The 16 Year Old General
If you were to find yourself on the outskirts of the small village of Crecy, France, on August 26 1346, you would find a sight very strange to modern eyes. Thousands of Englishmen arrayed for battle against the French, and at the head of one of the English divisions, a 16 year old boy.
His name was Edward, and he was the son of Edward III, the King of England. Today he is commonly known as the Black Prince. As the story goes, this was because he wore black armor, but this name seems to have been invented after his death. At the time, he was known as Edward Woodstock. He was only 13 when he was made the Prince of Wales. While that is a ceremonial title today, in the 14th century it involved actually governing the country of Wales. This was a large responsibility to place on a lad who was barely a teenager.
Edward was 16 by the time of the Battle of Crecy, and had a great responsibility placed upon him. The English army was organized into three divisions, or “battles” as they were called. One of them was given to the Prince of Wales. A boy of only 16 commanding about a third of the English army, around 5,000 soldiers. He did have experienced knights surrounding him, such as the earls of Warwick and Oxford, who doubtless gave him plenty of advice. However, it was still a position of great responsibility.
Although the chroniclers differ as to how the English army was positioned, it is likely that the three battles were lined up one in front of another, with the Prince of Wales in front. Whatever his position, it is clear at some point in the battle that his men came under heavy attack. The fighting was so fierce, that a messanger was sent to the King, who was overlooking the battle from a nearby windmill, to ask for succor. The knight said:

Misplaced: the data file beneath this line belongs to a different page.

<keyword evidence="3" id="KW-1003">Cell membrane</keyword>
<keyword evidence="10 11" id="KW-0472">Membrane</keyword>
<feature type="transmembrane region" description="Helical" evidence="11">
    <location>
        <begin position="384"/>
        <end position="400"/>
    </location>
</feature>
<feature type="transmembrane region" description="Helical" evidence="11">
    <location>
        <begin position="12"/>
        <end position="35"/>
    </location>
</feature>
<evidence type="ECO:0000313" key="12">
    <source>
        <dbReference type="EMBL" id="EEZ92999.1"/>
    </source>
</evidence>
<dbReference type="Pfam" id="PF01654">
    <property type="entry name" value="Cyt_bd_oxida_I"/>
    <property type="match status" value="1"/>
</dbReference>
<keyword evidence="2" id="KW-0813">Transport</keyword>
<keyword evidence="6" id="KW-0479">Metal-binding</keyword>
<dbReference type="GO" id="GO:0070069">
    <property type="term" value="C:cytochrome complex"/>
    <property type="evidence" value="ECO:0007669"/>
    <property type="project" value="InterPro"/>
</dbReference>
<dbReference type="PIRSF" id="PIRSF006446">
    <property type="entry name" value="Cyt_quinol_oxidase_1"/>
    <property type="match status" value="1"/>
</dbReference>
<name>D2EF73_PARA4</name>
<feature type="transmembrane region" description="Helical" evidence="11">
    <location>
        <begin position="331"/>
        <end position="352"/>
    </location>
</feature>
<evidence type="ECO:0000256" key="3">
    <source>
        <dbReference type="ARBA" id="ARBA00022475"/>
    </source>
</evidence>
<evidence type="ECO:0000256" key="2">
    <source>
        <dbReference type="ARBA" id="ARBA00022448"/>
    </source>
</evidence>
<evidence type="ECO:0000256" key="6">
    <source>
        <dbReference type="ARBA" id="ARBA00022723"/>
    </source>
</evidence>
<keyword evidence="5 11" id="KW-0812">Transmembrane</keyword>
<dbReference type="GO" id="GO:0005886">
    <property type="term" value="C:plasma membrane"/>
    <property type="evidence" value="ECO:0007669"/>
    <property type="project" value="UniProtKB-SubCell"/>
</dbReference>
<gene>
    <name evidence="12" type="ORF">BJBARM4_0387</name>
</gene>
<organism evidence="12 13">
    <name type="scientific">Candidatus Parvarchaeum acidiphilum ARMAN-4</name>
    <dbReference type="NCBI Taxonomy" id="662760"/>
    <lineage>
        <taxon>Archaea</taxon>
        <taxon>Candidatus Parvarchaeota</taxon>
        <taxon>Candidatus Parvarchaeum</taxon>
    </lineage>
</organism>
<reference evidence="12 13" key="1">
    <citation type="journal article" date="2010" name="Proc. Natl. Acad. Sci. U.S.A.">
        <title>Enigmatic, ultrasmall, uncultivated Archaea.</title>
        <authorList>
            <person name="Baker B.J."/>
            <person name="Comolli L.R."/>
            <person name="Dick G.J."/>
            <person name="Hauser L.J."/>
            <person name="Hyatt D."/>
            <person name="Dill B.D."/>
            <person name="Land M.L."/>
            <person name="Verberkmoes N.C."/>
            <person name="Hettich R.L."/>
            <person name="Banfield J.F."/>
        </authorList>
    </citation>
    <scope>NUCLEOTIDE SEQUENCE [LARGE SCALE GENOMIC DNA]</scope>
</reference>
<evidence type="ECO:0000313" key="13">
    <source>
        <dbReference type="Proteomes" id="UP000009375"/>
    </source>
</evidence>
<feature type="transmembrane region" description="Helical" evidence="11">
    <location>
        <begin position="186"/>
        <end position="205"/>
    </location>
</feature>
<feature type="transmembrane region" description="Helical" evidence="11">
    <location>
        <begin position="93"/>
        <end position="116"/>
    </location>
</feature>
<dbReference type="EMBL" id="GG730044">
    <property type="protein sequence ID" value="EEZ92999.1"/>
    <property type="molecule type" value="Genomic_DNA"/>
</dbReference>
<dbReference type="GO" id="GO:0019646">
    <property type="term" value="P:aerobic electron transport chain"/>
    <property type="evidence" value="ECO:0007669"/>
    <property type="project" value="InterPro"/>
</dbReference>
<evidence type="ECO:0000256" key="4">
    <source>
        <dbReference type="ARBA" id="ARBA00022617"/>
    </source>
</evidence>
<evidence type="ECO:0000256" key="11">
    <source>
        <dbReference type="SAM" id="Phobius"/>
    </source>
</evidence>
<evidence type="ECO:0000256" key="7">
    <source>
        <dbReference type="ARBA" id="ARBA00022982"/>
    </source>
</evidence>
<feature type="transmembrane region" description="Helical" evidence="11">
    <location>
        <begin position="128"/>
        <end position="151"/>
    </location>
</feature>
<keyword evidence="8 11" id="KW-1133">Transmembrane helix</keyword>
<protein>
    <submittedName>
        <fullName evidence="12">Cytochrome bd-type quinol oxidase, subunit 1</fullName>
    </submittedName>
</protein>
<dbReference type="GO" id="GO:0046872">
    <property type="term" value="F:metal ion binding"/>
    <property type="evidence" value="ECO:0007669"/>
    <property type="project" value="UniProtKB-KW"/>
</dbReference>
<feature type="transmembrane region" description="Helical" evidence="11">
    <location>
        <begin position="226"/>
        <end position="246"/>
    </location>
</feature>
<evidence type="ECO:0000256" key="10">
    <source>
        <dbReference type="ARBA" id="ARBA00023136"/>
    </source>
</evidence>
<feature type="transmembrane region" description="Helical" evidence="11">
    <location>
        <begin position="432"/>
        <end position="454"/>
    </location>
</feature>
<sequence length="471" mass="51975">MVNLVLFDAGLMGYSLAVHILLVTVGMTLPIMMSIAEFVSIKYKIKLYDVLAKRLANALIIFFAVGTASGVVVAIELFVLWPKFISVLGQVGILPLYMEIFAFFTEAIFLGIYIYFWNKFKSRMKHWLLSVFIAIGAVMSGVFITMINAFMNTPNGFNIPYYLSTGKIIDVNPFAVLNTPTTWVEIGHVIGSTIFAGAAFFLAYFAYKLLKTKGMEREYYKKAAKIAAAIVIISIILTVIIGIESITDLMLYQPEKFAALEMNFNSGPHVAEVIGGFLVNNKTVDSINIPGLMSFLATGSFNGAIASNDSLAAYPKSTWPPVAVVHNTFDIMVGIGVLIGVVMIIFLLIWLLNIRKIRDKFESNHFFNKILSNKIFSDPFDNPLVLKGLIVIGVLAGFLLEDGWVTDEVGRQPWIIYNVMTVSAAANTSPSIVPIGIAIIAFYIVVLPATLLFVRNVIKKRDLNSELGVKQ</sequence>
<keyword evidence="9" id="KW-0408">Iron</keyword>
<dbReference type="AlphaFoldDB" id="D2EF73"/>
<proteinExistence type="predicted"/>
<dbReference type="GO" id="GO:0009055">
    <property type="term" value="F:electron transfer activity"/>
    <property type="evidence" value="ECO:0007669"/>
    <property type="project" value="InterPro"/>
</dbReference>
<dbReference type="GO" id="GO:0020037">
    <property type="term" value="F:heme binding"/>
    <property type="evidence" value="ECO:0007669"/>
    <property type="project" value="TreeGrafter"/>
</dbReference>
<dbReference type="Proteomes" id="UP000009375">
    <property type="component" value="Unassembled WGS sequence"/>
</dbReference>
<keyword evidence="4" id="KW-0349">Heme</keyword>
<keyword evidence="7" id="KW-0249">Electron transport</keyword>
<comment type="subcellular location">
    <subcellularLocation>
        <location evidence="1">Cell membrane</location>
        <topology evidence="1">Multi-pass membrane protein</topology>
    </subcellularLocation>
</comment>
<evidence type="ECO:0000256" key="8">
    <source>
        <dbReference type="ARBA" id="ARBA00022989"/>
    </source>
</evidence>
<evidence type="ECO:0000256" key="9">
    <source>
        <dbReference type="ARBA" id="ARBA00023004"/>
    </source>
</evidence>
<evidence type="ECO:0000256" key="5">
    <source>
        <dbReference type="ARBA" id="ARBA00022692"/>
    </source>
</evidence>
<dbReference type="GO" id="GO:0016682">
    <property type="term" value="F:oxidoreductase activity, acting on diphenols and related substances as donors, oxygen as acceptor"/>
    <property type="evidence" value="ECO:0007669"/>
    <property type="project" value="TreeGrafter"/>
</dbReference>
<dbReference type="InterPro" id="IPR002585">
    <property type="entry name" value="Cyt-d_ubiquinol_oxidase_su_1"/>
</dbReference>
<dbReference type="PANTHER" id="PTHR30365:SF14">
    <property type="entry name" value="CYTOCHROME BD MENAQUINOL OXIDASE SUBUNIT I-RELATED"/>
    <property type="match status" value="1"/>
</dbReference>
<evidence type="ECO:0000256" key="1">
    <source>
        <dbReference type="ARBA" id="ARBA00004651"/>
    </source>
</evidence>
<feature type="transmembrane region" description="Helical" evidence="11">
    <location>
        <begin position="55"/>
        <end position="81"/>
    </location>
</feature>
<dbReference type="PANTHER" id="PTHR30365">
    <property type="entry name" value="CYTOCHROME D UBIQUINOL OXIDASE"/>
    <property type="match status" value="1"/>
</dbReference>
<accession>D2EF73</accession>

Sir, the earl of Warwick and the earl of Oxford, sir Raynold Cobham and other, such as be about the prince, your son, are fiercely fought withal and are sore handled; wherefore they desire you that you and your battle will come and aid them; for if the Frenchmen increase, as they doubt they will, your son and they shall have much ado.1
King Edward answered:
‘Is my son dead or hurt or on the earth felled?’ ‘No, sir,’ quoth the knight, ‘but he is hardly matched; wherefore he hath need of your aid.’ ‘Well’ said the king, ‘return to him and to them that sent you hither, and say to them that they send no more to me for any adventure that falleth, as long as my son is alive: and also say to them that they suffer him this day to win his spurs; for if God be pleased, I will this journey be his and the honour thereof, and to them that be about him.’ Then the knight returned again to them and shewed the king’s words, the which greatly encouraged them, and [repined] in that they had sent to the king as they did.2
The Prince and the rest of the English fought well that day, and at last the French were defeated.
Edward Woodstock lived on to become one of most famous English knights in history. A decade later, in fact, he captured King John of France at the Battle of Poitiers. Although he was next in line to the throne for many years, he never became King of England. He died in 1376 at the age of 45, just one year before his father.